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Music What’s the social value of the arts? Big Data has some answers (even if artists don’t want to hear it)

The Calgary Philharmonic Orchestra.

The Banff Centre

The Calgary Philharmonic is playing Camille Saint-Saën's Symphony No. 3 for organ Friday, promising it will give the Carthy organ in the Jack Singer Concert Hall a thorough workout. It's just one of dozens of concerts the orchestra will perform this season, and just one of dozens of concerts taking place across Canada this night. And yet, if you stand back from such a routine event, it's a remarkable thing: a performance created by centuries of culture, years of training and moments of inspiration; 35 minutes of sound made possible by everything from the development of polyphonic music and the invention of the organ to this week's rehearsals.

Of course, somewhere else in Calgary, chances are that a team of doctors is performing heart surgery. That's also a remarkable feat of human knowledge and ingenuity, and we naturally place a high social value on it: The doctors are going to save somebody's life.

How then do we judge what the Philharmonic is doing for the people in its audience? What social value do we place on art?

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It's a hot topic these days because of a particular coincidence. For years, the Canadian arts community has relied on economic arguments to make the case for public funding of the arts: The non-profit arts sector and the cultural industries are great engines of job creation, tourism and urban renewal. Of course, that is not why people create art in the first place, and just as the cultural community seems finally to have wearied of using second-hand justifications for its activities, along comes Big Data.

Now all human activities are measurable and all information is shareable and – leaving the whole question of privacy for another day – data can be a great force for good. That's the belief of the Community Knowledge Exchange, a new Ontario organization formed to help the non-profit sector share information about everything from transit schedules and library books, to after-school programs and urban trees.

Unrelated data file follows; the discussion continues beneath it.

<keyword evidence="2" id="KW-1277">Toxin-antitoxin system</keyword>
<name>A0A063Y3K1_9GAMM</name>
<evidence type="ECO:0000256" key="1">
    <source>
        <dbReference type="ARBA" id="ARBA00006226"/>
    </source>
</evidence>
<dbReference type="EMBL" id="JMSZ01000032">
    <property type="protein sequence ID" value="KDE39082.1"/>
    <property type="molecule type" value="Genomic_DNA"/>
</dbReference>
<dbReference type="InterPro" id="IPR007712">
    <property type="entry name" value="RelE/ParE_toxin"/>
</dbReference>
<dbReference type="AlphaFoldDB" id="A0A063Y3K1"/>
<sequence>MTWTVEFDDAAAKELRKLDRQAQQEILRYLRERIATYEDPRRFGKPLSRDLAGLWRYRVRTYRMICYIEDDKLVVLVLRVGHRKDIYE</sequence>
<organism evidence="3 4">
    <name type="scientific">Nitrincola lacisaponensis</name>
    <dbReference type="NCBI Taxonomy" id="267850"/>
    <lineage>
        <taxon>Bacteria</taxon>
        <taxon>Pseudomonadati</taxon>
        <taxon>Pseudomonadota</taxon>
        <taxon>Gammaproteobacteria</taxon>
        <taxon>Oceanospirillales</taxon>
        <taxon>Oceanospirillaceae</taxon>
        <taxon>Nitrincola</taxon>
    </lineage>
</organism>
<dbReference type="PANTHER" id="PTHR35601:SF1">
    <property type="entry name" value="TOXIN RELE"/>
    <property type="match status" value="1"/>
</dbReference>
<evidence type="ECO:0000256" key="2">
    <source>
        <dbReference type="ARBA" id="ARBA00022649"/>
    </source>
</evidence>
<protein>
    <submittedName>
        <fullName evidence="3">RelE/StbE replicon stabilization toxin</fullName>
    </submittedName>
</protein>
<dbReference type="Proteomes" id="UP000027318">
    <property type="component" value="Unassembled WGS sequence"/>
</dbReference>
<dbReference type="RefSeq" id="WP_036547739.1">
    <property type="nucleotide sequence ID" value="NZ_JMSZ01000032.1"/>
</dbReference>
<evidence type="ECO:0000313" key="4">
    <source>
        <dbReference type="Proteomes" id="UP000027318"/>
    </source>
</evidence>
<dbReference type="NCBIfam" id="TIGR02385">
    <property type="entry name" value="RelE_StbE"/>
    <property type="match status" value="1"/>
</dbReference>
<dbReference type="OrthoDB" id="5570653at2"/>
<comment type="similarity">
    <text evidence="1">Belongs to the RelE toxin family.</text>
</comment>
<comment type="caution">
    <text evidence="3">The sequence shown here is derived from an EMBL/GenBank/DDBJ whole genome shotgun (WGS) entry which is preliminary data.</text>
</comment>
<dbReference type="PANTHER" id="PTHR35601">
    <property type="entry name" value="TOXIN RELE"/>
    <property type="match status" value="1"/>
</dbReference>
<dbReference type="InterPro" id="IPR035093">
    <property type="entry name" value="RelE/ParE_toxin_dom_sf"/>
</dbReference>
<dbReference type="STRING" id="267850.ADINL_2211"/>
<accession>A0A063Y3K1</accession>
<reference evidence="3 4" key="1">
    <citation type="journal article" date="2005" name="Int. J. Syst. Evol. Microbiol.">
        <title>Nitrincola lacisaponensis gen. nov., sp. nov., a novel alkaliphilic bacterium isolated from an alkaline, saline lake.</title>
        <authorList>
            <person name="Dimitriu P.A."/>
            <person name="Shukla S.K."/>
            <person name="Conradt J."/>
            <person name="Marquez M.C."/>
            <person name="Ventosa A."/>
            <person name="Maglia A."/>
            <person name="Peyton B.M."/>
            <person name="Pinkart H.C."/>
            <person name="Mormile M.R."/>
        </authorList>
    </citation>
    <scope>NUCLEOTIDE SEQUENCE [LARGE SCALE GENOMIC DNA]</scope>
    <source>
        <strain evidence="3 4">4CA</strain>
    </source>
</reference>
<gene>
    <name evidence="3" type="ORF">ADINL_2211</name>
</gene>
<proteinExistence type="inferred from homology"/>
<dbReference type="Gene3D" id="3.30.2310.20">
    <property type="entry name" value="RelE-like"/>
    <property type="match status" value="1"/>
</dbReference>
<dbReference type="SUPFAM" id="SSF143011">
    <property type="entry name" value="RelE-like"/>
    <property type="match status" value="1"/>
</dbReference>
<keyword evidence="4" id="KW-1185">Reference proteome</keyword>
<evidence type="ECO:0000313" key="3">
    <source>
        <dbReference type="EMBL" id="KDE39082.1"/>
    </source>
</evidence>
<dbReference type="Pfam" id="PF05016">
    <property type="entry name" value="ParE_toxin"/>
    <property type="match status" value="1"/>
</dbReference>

The arts community, however, is not so sure it is jumping on the data bandwagon. So when the Community Knowledge Exchange brought the non-profit sector together for an inaugural summit in Toronto this week, the culture types' contribution was to debate the very question of data. With the Canada Council's Simon Brault moderating, the motion on the floor was: "Be it resolved that the only way for arts and culture to be fully valued is to demonstrate their impact with hard facts."

The motion was challenged by Shawn Van Sluys, director of the Musagetes foundation, a philanthropic outfit in Guelph, Ont., that sponsors cultural projects in smaller communities in Canada and Europe. Van Sluys made an idealistic case for the transformative and the inspirational in art. He described the experience of listening to Bae Il-Dong, a traditional Korean Pansori singer, projecting his song great distances across the waters of Georgian Bay.

It's hard to top a story about a Korean star whose vocal training included living next to a waterfall for eight years, but Alain Dubuc, a Montreal economist and columnist for La Presse, did make a sophisticated case for the hard facts.

He warned that economic impact numbers are often inflated – in the case of the cultural industries, he noted they would include such dubious pursuits as porn, reality TV and journalism. But he also believes that as long as there are politicians who consider public spending to be some kind of "gravy train," the arts had better marshal some arguments.

Economists are increasingly looking beyond GDP numbers to measure a society's success; he suggested wellness and happiness indexes may eventually provide better measures of culture's impact. Van Sluys replied there was something wrong with any society that thought you could measure happiness.

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Dubuc then announced, "I hate Oxford debates," and called for a ladder of theories for the arts, beginning with simple economic arguments and building upward toward stories of culture's intrinsic value. At the very top, you'd wind up with anecdotes about Korean opera singers.

The debate left the audience divided: The room voted solidly in favour of Van Sluys's "proverbial truths," while an online poll overwhelmingly backed Dubuc's "hard facts."

Occasionally, you will hear someone in the midst of a health-care-spending debate point out that hospitals do actually provide a huge number of jobs, but few people would think to argue that is why they offer heart surgery. Meanwhile, it seems unlikely that anybody in the Jack Singer Hall on Friday bought a concert ticket thinking, "Gosh darn it, it's time I did something for Calgary's economy."

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